Gamers expected a lot from Star Wars: The Force Unleashed II, the sequel to LucasArts' 2008 offering. The media campaign behind this game was huge, with commercials, interviews and videos everywhere.
LucasArts promised improved gameplay, new powers and more of the great story line, and the studio said it had listened to its fans and corrected the complaints from the first game.
Well, there are new powers, and the story continues to be excellently told. Everything else, unfortunately is as mediocre as it ever was. Players resume the role of Starkiller, Darth Vader's not-so-secret apprentice. Vader explains in the opening that Starkiller is yet another clone of the original and that he has failed Vader once again. Starkiller promptly escapes to restore his memories and find his long-lost love, Juno Eclipse.
I wish I could spend this entire review talking about the story, because that's one of only two redeeming values. The other is the sheer cool factor and scale of Starkiller's powers. LucasArts clearly wanted to make his powers seem supercharged, and they executed this well. Taking down Tie Fighters with a force crush has never been so much fun. But once you get over the cool stuff you can do with his powers, you realize that the gameplay quickly becomes extremely boring.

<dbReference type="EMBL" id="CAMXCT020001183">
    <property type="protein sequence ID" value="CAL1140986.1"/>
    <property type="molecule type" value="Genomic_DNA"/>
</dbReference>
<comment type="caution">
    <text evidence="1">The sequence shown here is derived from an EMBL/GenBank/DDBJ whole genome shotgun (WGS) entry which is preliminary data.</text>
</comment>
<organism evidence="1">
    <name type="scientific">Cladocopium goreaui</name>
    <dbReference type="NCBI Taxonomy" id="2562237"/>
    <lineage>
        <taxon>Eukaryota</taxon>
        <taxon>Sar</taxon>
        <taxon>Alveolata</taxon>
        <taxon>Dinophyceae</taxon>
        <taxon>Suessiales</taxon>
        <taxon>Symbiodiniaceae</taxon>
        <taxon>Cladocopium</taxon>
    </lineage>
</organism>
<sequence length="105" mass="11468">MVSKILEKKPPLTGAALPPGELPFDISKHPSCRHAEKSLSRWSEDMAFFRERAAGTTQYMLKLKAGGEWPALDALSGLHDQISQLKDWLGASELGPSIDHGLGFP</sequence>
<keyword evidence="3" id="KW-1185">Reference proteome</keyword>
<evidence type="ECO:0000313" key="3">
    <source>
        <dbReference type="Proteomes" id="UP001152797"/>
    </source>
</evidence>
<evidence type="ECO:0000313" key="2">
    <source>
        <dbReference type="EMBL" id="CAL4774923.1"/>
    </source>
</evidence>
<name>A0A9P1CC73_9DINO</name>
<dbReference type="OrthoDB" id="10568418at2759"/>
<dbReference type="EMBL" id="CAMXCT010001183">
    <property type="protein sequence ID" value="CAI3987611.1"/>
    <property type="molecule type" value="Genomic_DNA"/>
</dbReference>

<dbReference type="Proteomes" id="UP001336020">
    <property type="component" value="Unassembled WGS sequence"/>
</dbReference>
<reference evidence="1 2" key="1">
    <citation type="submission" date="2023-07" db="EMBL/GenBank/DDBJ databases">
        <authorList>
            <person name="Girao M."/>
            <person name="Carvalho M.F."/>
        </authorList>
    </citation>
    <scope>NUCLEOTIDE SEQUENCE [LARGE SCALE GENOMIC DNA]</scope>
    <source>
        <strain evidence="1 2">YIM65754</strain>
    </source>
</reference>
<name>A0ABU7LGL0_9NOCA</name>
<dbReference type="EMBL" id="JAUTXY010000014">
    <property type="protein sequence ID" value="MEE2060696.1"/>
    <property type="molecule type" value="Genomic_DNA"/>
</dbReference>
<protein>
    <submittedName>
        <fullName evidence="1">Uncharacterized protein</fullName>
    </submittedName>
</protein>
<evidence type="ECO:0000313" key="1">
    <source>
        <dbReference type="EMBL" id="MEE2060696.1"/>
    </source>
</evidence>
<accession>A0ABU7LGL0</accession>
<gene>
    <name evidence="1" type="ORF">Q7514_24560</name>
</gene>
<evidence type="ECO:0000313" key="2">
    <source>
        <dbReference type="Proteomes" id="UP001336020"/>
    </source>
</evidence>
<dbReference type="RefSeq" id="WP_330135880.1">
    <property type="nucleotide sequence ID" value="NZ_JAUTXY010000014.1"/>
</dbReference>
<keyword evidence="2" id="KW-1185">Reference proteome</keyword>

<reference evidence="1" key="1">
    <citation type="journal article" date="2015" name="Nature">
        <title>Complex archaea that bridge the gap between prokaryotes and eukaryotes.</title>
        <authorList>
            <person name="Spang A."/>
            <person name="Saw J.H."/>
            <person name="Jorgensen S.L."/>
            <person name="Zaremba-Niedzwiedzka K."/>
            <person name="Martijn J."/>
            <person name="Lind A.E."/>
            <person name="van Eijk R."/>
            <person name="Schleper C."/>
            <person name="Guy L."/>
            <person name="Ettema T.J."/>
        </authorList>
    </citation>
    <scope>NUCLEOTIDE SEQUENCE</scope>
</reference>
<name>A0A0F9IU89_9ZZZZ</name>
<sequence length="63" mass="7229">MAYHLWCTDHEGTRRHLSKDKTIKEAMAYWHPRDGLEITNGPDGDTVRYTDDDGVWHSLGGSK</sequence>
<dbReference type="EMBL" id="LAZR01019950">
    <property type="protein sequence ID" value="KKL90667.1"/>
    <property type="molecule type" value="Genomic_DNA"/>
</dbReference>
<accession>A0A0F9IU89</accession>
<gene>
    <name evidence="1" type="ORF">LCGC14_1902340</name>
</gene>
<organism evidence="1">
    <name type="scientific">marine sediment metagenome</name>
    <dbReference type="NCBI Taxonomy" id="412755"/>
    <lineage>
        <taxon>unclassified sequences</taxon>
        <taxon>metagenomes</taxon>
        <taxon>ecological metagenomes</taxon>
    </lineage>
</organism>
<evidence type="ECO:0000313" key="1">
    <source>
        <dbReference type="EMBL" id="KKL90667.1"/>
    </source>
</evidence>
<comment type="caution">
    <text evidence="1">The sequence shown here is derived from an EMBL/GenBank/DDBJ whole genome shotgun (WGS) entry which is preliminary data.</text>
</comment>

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It's not that the game doesn't play well. It does. It's just boring. There is no motivation to continue playing after the first few hours, because the next few levels you play will almost assuredly be exactly like the previous few levels.
Let this be a lesson for developers everywhere: You shouldn't make gamers learn how you want them to play games. You should be doing the opposite: Let gamers play games how they want and make the games react accordingly.
It's a big disappointment to approach a mini-boss when I know that the game wants me to perform the same move I've done on the past 35 mini-bosses, and nothing else I do will cause any damage.
Taking down enemies becomes tedious and formulaic, and boss fights are all about figuring out what the game wants you to do instead of letting you do what you want to do. It's frustratingly boring, to say the least.
The most disappointing aspect of the game isn't any of the individual parts; it's that there is so much squandered potential here. It's simply amazing. The story deserves great gameplay, which it definitely did not get, and the force powers of Starkiller are so cool that it's a shame that he comes off as so lame and uninspired.